To the left, clouds slowly passed by, to the right, the pacific lay like a big blue carpet to our feet. While we rose to the travel-altitude, the city became less densely populated. Ahead of us one hour and 40 minutes flight. Below, the clouds drew patterns on the red, brown and black Tanzanian soil, on the black, blue and silver roofs of the houses and the factory-buildings.

As we approached our travel-altitude of 10,500 Feet, we crossed the lower-lying clouds. As I know from earlier flights, this is often the part of the travel, which might be a little bumpy and shaky. For now, the Cessna remained stable. Above us a clear blue sky. Below us a scattered carpet of small and big clouds, allowing us to see the fascinating ground. The roads drew straight lines to the ground, while on the left and the right, some green and brown spots created a scattered carpet. After a while, in front of us some larger clouds piled up in the sky.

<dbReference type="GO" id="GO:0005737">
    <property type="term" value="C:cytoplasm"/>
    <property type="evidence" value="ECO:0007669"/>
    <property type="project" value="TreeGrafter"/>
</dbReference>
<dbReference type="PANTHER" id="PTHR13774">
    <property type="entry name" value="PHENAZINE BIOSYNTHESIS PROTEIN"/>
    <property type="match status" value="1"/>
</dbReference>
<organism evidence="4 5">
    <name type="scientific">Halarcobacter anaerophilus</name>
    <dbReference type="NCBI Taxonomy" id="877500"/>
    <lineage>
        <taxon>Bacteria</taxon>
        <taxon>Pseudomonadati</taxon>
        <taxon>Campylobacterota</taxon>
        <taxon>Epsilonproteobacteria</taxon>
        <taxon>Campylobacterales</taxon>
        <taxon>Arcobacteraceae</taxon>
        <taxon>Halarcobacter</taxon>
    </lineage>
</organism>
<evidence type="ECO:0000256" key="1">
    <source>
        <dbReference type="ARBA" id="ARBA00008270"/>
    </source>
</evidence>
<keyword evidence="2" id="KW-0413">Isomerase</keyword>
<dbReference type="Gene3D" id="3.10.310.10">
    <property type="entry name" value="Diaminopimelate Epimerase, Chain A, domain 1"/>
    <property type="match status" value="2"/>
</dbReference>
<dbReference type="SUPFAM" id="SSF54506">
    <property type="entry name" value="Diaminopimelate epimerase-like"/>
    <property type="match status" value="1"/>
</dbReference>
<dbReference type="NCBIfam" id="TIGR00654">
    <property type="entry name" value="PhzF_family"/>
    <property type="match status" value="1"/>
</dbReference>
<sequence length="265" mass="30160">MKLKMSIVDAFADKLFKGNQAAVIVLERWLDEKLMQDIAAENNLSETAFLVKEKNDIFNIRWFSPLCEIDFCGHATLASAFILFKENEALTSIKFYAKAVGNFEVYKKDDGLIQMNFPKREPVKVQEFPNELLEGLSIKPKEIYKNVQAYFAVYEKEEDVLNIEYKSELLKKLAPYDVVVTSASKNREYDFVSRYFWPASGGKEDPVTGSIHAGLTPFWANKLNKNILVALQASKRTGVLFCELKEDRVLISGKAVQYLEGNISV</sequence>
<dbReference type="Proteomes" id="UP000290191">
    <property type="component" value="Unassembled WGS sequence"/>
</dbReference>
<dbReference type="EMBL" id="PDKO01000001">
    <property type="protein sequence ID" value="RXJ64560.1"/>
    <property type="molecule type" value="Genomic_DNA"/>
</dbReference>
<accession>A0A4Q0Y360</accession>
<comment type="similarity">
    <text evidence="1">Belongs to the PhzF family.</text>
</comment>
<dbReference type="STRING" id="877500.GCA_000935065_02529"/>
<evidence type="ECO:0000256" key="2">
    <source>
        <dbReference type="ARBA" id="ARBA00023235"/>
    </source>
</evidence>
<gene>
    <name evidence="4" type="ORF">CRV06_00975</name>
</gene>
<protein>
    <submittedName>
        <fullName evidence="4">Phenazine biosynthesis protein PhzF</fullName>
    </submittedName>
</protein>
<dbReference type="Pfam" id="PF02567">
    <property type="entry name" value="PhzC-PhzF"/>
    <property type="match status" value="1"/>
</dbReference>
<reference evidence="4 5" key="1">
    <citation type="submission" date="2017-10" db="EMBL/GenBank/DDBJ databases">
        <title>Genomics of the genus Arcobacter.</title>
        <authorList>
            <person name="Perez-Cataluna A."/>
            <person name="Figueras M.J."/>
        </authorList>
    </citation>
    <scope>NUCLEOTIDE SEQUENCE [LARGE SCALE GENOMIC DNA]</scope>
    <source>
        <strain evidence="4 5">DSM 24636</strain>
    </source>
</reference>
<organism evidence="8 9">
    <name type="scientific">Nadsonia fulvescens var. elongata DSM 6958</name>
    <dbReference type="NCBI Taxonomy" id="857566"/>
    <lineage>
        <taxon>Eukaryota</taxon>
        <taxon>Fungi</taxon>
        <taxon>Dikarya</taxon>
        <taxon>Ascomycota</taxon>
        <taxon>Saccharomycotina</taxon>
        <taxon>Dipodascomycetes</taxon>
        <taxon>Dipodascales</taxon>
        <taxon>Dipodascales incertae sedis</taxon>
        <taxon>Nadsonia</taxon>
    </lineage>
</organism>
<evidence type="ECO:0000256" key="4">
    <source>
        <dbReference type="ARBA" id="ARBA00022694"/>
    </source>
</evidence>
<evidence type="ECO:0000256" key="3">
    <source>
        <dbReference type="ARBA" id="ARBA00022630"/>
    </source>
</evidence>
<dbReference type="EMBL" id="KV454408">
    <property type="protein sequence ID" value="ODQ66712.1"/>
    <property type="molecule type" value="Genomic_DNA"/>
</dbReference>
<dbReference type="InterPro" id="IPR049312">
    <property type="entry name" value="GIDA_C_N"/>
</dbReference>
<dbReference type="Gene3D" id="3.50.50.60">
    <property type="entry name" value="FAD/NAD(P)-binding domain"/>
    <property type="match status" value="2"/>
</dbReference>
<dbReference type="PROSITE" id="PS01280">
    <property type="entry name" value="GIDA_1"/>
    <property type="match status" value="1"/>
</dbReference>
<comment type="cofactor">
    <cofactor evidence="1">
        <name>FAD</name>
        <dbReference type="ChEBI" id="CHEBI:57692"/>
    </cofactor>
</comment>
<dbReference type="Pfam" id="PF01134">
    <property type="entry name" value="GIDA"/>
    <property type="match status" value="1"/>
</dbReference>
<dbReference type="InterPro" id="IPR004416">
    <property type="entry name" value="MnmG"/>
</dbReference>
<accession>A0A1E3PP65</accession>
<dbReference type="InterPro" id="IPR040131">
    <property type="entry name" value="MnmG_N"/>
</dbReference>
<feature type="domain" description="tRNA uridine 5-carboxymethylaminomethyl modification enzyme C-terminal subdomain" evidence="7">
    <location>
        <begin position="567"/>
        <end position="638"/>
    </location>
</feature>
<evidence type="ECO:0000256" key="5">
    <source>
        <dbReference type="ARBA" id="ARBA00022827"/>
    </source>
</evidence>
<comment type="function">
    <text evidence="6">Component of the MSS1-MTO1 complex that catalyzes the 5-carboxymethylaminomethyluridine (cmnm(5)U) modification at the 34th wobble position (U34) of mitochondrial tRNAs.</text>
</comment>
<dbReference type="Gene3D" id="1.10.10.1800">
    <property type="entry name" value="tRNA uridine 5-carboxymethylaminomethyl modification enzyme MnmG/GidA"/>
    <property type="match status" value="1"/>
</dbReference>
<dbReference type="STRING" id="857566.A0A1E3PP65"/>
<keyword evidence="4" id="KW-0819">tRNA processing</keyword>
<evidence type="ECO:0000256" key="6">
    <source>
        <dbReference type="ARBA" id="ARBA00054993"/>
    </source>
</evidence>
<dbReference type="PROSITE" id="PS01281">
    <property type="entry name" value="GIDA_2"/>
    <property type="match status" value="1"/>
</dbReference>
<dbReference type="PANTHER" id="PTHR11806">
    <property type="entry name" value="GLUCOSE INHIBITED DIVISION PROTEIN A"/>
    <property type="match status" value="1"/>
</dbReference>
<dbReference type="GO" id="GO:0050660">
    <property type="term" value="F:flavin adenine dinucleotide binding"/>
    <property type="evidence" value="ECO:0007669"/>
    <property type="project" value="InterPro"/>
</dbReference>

As we came closer, the little Cessna started to swing a little to the left and to the right, up and down.

“There it is, the old familiar moment, I do not like at all,” I thought, holding on my seat. But still, I was fascinated by flying so close along the impressive white giants in the sky, reaching some 50 to 100 metres from bottom to its top. On the left side, the wing disappeared in white candy floss for a few seconds, the machine still shaking and vibrating a little.

For few seconds, there seemed to be no direction, no up or down, no left or right. Just a plane and two souls in a cloud. But before being allowed to further dive into this transcendent moment, a small, oval-shaped window opened the cloud again. It reminded us, that we were still flying with 140 Knots from Dar es Salaam to Arusha.